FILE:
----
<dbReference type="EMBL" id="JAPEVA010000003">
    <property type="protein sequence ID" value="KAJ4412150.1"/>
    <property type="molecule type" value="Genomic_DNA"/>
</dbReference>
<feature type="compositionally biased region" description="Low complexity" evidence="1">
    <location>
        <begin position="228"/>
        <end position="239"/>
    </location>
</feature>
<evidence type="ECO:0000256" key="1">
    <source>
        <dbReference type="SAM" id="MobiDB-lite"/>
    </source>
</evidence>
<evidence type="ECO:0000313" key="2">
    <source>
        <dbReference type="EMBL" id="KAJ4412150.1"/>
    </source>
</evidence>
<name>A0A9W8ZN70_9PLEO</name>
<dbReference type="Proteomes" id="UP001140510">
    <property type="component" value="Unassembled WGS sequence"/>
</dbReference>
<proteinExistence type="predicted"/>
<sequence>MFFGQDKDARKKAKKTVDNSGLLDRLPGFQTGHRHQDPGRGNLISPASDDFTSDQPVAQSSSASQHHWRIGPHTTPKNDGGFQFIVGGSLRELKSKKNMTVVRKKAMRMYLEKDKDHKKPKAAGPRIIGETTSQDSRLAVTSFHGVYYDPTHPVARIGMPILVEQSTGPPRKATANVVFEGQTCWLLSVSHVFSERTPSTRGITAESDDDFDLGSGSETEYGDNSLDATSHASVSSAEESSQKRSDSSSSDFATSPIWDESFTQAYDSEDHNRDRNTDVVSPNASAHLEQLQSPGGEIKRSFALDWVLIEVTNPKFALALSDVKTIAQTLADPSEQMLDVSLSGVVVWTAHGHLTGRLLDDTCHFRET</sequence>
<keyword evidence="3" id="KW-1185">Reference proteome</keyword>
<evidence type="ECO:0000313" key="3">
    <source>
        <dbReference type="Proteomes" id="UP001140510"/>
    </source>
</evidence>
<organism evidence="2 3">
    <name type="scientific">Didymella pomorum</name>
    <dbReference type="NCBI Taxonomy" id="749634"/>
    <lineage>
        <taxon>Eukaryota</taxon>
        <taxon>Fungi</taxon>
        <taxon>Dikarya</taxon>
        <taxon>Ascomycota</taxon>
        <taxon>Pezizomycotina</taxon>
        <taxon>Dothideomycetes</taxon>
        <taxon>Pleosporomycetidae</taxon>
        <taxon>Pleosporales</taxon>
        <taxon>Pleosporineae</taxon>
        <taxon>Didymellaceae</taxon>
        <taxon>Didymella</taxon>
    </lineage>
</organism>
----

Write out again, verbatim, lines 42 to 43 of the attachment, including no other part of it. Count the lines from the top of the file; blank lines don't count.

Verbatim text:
        <taxon>Dothideomycetes</taxon>
        <taxon>Pleosporomycetidae</taxon>